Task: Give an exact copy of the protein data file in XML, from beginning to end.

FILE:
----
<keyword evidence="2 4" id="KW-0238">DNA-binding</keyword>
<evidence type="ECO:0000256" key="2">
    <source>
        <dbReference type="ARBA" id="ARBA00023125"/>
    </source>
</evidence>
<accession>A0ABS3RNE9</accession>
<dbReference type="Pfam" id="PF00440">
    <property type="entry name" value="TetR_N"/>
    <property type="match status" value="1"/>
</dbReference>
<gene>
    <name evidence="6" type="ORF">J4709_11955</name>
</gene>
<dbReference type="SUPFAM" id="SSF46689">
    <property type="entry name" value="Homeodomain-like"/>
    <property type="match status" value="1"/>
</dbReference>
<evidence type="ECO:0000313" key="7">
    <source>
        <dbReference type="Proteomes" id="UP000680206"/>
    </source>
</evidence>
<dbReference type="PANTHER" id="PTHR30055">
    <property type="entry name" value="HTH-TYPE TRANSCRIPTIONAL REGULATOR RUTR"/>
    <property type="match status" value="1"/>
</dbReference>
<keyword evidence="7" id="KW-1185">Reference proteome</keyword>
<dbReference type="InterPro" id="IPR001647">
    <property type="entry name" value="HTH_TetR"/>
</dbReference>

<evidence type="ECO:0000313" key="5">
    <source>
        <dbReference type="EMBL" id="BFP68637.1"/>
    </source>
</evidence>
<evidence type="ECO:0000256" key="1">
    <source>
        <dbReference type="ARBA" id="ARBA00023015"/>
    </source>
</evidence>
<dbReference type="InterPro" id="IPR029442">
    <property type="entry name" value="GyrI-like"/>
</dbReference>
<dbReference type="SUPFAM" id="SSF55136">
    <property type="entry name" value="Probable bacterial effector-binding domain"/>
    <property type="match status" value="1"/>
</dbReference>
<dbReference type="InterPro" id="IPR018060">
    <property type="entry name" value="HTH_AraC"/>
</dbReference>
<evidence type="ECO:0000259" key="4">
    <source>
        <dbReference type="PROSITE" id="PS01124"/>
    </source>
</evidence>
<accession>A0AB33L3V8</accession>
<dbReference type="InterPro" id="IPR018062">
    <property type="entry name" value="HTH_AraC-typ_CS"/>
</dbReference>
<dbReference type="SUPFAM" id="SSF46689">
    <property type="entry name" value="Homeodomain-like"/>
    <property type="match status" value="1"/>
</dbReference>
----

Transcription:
<keyword evidence="2 4" id="KW-0238">DNA-binding</keyword>
<evidence type="ECO:0000256" key="2">
    <source>
        <dbReference type="ARBA" id="ARBA00023125"/>
    </source>
</evidence>
<accession>A0ABS3RNE9</accession>
<dbReference type="Pfam" id="PF00440">
    <property type="entry name" value="TetR_N"/>
    <property type="match status" value="1"/>
</dbReference>
<gene>
    <name evidence="6" type="ORF">J4709_11955</name>
</gene>
<dbReference type="SUPFAM" id="SSF46689">
    <property type="entry name" value="Homeodomain-like"/>
    <property type="match status" value="1"/>
</dbReference>
<evidence type="ECO:0000313" key="7">
    <source>
        <dbReference type="Proteomes" id="UP000680206"/>
    </source>
</evidence>
<dbReference type="PANTHER" id="PTHR30055">
    <property type="entry name" value="HTH-TYPE TRANSCRIPTIONAL REGULATOR RUTR"/>
    <property type="match status" value="1"/>
</dbReference>
<keyword evidence="7" id="KW-1185">Reference proteome</keyword>
<dbReference type="InterPro" id="IPR001647">
    <property type="entry name" value="HTH_TetR"/>
</dbReference>

<evidence type="ECO:0000313" key="5">
    <source>
        <dbReference type="EMBL" id="BFP68637.1"/>
    </source>
</evidence>
<evidence type="ECO:0000256" key="1">
    <source>
        <dbReference type="ARBA" id="ARBA00023015"/>
    </source>
</evidence>
<dbReference type="InterPro" id="IPR029442">
    <property type="entry name" value="GyrI-like"/>
</dbReference>
<dbReference type="SUPFAM" id="SSF55136">
    <property type="entry name" value="Probable bacterial effector-binding domain"/>
    <property type="match status" value="1"/>
</dbReference>
<dbReference type="InterPro" id="IPR018060">
    <property type="entry name" value="HTH_AraC"/>
</dbReference>
<evidence type="ECO:0000259" key="4">
    <source>
        <dbReference type="PROSITE" id="PS01124"/>
    </source>
</evidence>
<accession>A0AB33L3V8</accession>
<dbReference type="InterPro" id="IPR018062">
    <property type="entry name" value="HTH_AraC-typ_CS"/>
</dbReference>
<dbReference type="SUPFAM" id="SSF46689">
    <property type="entry name" value="Homeodomain-like"/>
    <property type="match status" value="1"/>
</dbReference>